Foot Conditions and Problems
A type of crooked or contractured toe where the most proximal interphalengeal joint raises up, and the distal end of the toe points down.
Hammertoes are the result of a muscular imbalance between the long extensor tendons across the top of the foot, and the short arch intrinsic muscles and flexor tendons on the bottom of the foot. With years of wearing conventional footwear where the heels are elevated, toes are lifted up and squished together, the lesser toes are held in an unnatural position. Shoes that are too small may also force your toes into a curled position. Over time, your toe tendons adjust to this positioning, causing your toe or toes to hold a hammered shape. While commonly seen within family lines, a hammertoe is not innately genetic. There is, however, a genetic component for the ability of certain tendons to become contractured and tight if held improperly within footwear.
- Pain at the top of the bent toe from footwear pressure
- Pain at the base of the toe, at the metatarsophalengeal joint
- Corns on the top of your bent toe
- Redness and swelling in your affected area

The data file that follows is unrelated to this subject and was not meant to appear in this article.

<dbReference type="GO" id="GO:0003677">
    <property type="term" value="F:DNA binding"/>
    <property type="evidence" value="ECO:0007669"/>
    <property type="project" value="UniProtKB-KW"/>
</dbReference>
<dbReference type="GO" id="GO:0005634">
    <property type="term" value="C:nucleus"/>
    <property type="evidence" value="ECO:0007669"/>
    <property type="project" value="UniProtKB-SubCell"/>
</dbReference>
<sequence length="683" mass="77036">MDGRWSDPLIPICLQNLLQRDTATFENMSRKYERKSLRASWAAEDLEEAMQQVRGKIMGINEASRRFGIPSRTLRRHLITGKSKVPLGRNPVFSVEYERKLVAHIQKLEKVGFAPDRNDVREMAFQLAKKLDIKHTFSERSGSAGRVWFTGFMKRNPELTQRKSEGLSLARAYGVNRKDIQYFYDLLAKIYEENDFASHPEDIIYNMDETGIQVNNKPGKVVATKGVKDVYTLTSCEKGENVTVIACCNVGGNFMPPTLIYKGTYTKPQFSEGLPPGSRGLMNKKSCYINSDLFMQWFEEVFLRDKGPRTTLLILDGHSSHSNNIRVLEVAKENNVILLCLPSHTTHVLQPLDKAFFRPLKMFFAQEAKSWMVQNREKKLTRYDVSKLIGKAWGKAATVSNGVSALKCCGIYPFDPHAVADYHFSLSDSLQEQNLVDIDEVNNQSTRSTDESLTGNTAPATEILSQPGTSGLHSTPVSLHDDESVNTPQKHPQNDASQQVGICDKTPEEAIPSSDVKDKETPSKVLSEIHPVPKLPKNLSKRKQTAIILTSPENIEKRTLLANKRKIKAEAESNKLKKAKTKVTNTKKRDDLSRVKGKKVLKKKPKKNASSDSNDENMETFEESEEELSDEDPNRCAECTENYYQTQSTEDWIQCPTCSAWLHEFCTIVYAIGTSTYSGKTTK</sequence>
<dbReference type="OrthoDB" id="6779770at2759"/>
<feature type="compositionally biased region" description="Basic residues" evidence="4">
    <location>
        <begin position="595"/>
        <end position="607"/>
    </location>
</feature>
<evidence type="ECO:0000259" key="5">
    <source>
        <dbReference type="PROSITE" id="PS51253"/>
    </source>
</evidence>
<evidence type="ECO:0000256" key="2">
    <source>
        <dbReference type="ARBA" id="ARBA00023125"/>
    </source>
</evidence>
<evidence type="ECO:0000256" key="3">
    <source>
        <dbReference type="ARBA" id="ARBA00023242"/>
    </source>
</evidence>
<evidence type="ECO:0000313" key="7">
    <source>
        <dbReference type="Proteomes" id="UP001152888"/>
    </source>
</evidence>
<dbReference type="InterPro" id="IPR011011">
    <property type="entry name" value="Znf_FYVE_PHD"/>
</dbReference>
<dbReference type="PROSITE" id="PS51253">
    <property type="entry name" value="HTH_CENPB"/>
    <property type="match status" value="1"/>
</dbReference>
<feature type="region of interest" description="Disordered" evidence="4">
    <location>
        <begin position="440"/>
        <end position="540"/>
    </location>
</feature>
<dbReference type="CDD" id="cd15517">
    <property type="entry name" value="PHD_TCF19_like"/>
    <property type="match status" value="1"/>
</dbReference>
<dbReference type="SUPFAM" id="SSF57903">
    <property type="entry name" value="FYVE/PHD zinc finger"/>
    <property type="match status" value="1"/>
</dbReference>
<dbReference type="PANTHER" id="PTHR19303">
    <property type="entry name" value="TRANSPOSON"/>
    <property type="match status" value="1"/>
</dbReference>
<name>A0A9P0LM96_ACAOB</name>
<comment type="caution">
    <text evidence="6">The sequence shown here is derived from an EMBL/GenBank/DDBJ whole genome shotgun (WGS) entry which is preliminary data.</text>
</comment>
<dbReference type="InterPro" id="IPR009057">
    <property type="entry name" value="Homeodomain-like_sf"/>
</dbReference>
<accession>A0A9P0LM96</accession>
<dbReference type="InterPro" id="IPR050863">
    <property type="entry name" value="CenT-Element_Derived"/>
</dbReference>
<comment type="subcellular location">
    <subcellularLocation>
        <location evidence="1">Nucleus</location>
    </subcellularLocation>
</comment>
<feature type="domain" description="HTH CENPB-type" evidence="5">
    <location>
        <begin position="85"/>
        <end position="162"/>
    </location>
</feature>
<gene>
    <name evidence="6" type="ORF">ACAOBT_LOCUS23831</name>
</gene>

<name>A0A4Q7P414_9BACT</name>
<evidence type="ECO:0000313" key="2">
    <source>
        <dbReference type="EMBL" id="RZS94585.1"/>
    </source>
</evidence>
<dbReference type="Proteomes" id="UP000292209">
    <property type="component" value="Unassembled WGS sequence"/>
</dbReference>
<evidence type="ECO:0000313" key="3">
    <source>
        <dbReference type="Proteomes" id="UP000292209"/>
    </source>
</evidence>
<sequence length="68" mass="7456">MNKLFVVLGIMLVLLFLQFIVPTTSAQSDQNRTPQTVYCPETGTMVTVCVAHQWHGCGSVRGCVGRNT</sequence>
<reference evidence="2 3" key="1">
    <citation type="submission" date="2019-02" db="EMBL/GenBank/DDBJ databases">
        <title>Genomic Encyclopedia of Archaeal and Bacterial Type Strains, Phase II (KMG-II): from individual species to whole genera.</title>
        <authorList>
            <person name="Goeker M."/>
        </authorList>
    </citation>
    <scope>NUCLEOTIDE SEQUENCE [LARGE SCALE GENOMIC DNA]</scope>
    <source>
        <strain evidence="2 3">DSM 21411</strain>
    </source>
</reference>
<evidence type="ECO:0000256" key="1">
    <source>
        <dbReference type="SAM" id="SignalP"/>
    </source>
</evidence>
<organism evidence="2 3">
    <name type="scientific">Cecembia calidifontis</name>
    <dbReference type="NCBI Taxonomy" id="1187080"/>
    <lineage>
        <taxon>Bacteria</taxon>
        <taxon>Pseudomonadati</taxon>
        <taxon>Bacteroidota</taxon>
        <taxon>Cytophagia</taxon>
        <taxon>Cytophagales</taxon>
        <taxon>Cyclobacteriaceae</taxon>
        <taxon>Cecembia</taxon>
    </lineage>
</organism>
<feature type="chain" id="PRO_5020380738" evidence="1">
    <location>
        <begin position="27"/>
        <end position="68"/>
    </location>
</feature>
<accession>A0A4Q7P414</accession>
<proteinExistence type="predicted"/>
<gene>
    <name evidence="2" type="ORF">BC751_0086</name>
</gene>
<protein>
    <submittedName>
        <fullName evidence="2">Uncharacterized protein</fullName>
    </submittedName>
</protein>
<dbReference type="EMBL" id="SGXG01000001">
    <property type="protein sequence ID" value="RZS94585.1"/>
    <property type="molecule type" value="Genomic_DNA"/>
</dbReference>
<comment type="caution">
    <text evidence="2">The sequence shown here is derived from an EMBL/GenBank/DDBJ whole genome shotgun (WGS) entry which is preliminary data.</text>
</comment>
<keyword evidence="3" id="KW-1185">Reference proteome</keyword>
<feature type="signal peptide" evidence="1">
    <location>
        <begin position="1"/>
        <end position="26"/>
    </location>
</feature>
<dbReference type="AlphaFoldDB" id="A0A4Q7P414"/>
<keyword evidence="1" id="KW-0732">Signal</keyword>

- Decreased joint range of motion in your affected toe joints
Signs and Symptoms
Hammertoe flexion may be reducible or flexible, and can also be very stiff or rigid. The following symptoms can be experienced in both a flexible or rigid hammertoe;
- Pain and inflammation, commonly located at the base of the 2nd toe
- Redness of the skin overlying your affected joint
- The sensation that you are walking on a stone
- Nerve sensations like burning, stinging or numbness
Conservative treatment may be helpful, or fully corrective for a flexible hammertoe.
- A toe-spacer like Correct Toes will encourage natural alignment of the toe
- Metatarsal Pads will encourage top-of-foot lengthening and relaxing
- Stretches like the Toe Extensor Stretch or Hammertoe Stretch
- Avoiding any stretch or motion that lifts the toes into dorsiflexion. (ex. lunges, squats, and certain yoga positions)